True inclusion does not equal proximity to peers.
Kiran was participating in an activity recently, specifically geared toward kids with disabilities. He happened to be one of two kids using mobility devices, and the only one who was not independently mobile in this group. At one point, the kids were all lined up, shoulder to shoulder, waiting for their turn on the next activity. And the very person who should have known better had wheeled Kiran and left him behind all the other kids. By himself.
Anyone who knows me knows I am anxious and avoid confrontation at all cost. I was seconds away from getting up off my place at the bleachers and going over to wheel him up to the line with his peers myself. The only reason I didn’t was a volunteer, who I had watched interact with Kiran throughout this event, noticed and went over to him and started engaging with him.
I’m still, days later, thinking about this. I am still angry about this. Furious, if I’m honest. And it has me thinking about and wondering what inclusion looks like for Kiran when I’m not watching. If this can happen during an experience specifically for disabled kiddos, with the people who have inclusion in their hearts and as their mission, what is happening at school?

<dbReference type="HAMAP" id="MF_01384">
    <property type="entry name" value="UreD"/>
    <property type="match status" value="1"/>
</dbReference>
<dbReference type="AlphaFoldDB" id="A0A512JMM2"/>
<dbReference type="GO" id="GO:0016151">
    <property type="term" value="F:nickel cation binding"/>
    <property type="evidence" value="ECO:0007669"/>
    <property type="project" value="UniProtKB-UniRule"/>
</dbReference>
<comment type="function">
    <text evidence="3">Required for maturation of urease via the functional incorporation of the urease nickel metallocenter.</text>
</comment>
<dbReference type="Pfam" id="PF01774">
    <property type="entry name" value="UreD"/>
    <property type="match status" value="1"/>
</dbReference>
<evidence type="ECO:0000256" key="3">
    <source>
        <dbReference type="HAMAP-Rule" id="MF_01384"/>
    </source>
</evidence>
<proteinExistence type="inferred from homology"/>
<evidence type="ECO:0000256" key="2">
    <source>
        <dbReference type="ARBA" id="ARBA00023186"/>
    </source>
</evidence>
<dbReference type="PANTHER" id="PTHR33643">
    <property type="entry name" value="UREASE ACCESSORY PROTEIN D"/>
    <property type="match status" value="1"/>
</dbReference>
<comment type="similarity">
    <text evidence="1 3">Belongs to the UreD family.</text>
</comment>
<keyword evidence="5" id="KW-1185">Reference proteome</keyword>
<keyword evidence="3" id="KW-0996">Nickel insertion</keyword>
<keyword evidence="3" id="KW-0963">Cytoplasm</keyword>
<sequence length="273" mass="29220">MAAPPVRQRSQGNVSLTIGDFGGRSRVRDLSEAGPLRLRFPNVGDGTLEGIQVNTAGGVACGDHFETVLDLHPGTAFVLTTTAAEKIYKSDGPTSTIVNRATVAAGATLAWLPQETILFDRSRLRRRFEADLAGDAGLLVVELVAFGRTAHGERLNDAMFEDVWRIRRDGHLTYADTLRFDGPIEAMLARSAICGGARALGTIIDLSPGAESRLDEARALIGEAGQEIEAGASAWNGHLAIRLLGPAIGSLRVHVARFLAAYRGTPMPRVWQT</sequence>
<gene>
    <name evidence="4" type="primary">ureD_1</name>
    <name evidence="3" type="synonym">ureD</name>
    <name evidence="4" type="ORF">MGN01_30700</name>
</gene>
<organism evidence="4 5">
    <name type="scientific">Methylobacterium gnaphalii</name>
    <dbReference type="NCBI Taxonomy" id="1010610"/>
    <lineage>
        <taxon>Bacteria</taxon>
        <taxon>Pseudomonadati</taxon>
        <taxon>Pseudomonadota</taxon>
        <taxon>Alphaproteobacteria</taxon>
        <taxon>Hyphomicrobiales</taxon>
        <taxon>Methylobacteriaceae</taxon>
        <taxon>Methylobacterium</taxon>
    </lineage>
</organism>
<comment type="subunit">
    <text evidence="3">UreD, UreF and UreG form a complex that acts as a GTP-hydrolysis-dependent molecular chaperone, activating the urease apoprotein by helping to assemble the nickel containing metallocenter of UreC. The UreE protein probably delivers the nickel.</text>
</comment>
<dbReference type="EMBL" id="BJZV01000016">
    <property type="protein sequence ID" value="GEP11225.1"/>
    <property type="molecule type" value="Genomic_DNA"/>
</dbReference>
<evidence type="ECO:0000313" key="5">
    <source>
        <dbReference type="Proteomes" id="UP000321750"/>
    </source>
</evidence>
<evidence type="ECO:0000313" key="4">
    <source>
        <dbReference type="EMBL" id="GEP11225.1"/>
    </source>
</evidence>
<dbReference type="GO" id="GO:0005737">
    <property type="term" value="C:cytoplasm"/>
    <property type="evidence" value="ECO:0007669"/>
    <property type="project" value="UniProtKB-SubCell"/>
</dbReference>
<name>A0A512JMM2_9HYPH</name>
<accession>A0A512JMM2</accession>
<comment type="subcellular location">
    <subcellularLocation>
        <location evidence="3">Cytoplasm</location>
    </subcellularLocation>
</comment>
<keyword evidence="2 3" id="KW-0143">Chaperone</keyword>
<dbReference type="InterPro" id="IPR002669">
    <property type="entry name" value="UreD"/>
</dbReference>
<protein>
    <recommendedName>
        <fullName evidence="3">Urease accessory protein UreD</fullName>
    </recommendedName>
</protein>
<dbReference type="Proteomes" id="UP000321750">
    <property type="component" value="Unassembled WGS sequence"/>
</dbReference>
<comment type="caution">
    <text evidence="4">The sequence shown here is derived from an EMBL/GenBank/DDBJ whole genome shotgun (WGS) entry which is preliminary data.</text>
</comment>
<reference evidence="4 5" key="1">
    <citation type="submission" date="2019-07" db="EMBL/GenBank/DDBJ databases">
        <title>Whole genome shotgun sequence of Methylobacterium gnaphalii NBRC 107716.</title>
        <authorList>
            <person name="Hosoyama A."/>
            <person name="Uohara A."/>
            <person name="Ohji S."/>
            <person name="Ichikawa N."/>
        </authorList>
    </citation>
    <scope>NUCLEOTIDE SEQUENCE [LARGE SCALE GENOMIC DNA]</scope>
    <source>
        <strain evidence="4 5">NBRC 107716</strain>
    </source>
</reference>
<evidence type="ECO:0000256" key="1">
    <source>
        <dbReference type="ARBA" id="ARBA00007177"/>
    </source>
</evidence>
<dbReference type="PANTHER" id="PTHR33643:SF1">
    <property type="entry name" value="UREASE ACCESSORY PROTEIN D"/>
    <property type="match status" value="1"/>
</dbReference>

There was a classroom party I attended earlier this year. We were late getting Kiran down to the classroom, and the centers were already in full motion. For the majority of the party, Kiran was sitting with the other kid from his special education classroom, the two associates, and me.
That’s not inclusion. That’s proximity to peers. We have to do better.